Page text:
They played for the first time in 1958.
Like any good rivalry, this one is built on bitterness. Almost everyone playing for these two teams knows each other. They grew up together, played high school football with and against each other. They run into each other at shopping malls in the summer. On a hate scale, from 1 to 10, UF's Pearson rates this game an 11.
"You have buddies up there on the team," Pearson said. "All the fans back home, you have some for the Gators and some for the Seminoles. You just want to kick their butts and have the bragging rights for a year. We don't like them; they don't like us. It's no mystery to anybody."
Two years ago in Tallahassee, the butt-kicking started early when a brawl erupted at the 50-yard line during warmups. Punches were thrown. An FSU assistant got a black eye. Players were ejected. Florida quarterback Doug Johnson winged a football in the direction of Bowden, for which he later apologized.
Then, of course, there are the polar personalities of the two head coaches: the affable Bowden and the occasionally grating Spurrier. The two refused to be in the same room together after 1996, when Spurrier accused Bowden and his staff of instructing their players to hit UF quarterback Danny Wuerffel late.
Both say bygones are bygones, that their relationship is good. Of course, they rarely see each other.
"I'm fascinated by him," Bowden said. "People would think, "Oh, they can't stand each other.' That's not true. When I'm around him, I enjoy him. Forgive me, Lord."
What truly sets this game apart from all other rivalries are the national implications of virtually every meeting. Today is the sixth time the schools will meet as Top 5 teams. In 1996, No. 1 Florida at No. 2 Florida State marked just the fourth time in college football history that two undefeated teams met in the regular-season finale.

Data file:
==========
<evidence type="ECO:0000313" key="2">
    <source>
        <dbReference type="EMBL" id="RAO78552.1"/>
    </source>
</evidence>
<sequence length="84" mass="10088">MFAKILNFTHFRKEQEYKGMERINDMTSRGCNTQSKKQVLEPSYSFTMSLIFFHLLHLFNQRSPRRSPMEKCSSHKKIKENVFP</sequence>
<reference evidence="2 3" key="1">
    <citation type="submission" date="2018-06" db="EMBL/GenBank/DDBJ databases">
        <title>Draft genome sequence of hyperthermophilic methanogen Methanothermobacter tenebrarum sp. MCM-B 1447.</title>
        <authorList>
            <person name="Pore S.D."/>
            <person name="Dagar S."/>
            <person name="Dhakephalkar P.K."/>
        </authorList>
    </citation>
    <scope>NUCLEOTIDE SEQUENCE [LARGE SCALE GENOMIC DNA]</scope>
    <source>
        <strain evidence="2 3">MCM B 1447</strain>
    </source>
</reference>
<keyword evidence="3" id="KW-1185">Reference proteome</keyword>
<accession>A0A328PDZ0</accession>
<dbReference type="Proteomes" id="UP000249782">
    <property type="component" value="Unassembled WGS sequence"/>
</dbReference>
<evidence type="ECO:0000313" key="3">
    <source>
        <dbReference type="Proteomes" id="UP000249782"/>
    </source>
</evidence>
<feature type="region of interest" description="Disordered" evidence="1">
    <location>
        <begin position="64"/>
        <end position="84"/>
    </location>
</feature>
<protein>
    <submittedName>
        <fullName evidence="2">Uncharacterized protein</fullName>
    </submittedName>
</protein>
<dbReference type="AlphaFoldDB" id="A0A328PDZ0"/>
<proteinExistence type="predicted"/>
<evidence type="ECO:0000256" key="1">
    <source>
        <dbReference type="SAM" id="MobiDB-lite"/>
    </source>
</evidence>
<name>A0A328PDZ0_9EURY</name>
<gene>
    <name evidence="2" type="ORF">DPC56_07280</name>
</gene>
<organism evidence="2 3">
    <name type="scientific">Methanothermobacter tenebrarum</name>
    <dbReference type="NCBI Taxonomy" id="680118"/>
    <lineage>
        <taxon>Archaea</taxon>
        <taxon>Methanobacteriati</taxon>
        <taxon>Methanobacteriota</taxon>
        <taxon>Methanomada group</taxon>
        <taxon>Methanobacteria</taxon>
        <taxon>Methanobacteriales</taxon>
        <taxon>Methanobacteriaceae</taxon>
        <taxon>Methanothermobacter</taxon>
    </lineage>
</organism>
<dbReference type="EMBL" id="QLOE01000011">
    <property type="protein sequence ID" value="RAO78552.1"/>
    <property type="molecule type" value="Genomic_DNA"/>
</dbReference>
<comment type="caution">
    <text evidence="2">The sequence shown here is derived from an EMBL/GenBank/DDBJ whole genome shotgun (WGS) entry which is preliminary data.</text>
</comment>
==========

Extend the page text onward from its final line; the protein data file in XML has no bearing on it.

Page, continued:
FSU won 24-21.
Barely a month later, the two met again in the Sugar Bowl, the second time in the 1990s that bowl officials demanded a post-season recount. The Gators prevailed 52-20 for their only national title. The schools played 12 times in the decade, more than any two schools.
"They play in the ACC and we play the SEC," Spurrier said. "And our records are usually pretty similar coming into this game. One loss usually leaves you in pretty good shape late in the year. Two losses puts you with a whole bunch of other teams. That makes it a big game."
With big-time talent. No fewer than 65 former Florida and Florida State players currently are on NFL rosters.
"You don't have to explain anything," said ESPN analyst Lee Corso, an FSU grad. "Just say it's Florida State-Florida and anybody in athletics knows it is the best athletes in the nation in one game. Great athletes making great plays."
With everyone watching.
"Florida and Florida State are two of the best teams in the country," UF senior linebacker Daryl Owens said. "This is a low-down dirty game. Somebody has to win it and, unfortunately, someone has to lose it."
- Times staff writer Brian Landman contributed to this report.